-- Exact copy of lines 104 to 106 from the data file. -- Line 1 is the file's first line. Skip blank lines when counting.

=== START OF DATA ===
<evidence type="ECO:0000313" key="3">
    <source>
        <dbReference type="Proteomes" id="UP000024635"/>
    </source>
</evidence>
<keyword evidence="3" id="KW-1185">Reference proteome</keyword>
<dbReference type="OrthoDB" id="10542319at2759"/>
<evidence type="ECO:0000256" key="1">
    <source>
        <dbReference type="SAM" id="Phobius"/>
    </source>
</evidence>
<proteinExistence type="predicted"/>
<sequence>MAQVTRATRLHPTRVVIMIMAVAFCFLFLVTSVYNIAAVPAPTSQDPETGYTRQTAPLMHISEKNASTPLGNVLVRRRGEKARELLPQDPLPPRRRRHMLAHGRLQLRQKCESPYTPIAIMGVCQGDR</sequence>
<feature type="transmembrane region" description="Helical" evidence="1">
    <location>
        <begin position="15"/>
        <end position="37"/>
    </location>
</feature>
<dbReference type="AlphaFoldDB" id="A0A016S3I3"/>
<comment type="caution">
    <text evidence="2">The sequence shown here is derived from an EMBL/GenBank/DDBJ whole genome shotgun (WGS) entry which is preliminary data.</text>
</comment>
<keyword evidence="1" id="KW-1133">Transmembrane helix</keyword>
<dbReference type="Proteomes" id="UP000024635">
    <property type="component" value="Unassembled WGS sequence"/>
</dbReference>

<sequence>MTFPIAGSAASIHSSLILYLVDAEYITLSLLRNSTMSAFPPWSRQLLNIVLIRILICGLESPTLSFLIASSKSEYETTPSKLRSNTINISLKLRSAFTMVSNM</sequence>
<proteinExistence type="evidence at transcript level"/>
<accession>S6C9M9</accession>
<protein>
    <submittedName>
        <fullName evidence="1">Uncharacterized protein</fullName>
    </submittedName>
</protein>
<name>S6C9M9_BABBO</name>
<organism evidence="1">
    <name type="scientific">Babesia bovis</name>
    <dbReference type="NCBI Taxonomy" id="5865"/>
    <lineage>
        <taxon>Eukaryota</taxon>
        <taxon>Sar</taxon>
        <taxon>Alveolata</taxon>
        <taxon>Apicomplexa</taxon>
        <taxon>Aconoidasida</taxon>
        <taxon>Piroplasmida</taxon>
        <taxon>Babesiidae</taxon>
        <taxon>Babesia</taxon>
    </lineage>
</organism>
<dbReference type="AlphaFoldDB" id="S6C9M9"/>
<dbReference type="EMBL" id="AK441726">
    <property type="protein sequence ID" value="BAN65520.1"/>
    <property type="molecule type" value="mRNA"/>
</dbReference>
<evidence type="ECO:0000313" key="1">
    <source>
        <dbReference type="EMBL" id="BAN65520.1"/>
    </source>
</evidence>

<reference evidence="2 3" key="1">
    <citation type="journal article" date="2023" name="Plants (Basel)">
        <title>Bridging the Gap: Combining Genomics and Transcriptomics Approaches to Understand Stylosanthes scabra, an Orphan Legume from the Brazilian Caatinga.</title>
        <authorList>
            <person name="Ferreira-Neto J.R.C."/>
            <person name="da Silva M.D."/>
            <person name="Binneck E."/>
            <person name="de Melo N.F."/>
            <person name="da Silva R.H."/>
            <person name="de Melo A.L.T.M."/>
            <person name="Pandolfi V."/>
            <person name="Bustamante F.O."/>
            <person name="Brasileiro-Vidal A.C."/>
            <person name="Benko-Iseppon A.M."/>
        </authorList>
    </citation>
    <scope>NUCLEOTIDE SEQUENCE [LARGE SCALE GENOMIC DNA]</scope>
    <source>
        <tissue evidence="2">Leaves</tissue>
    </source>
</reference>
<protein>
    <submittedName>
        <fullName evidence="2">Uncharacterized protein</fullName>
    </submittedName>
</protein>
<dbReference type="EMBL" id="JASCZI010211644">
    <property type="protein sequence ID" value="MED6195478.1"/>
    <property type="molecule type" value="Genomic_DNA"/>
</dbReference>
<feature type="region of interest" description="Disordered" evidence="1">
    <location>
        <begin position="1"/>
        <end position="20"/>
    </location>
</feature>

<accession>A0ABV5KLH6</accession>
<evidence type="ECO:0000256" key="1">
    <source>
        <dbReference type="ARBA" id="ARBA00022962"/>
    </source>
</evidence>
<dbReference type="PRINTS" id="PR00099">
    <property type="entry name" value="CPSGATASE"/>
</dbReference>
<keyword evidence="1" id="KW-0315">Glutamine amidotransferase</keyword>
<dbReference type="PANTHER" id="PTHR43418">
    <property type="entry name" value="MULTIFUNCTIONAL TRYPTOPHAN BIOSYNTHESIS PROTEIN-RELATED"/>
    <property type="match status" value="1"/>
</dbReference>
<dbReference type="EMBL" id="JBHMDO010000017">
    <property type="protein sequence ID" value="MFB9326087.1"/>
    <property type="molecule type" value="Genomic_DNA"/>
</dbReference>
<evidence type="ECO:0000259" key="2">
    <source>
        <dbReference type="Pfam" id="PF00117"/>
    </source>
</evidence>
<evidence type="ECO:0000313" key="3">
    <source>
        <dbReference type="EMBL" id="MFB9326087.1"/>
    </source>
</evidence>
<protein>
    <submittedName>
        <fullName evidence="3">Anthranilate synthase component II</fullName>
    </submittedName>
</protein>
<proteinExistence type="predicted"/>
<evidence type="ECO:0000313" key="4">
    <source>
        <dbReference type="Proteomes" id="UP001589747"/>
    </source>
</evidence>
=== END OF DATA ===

<dbReference type="PRINTS" id="PR00099">
    <property type="entry name" value="CPSGATASE"/>
</dbReference>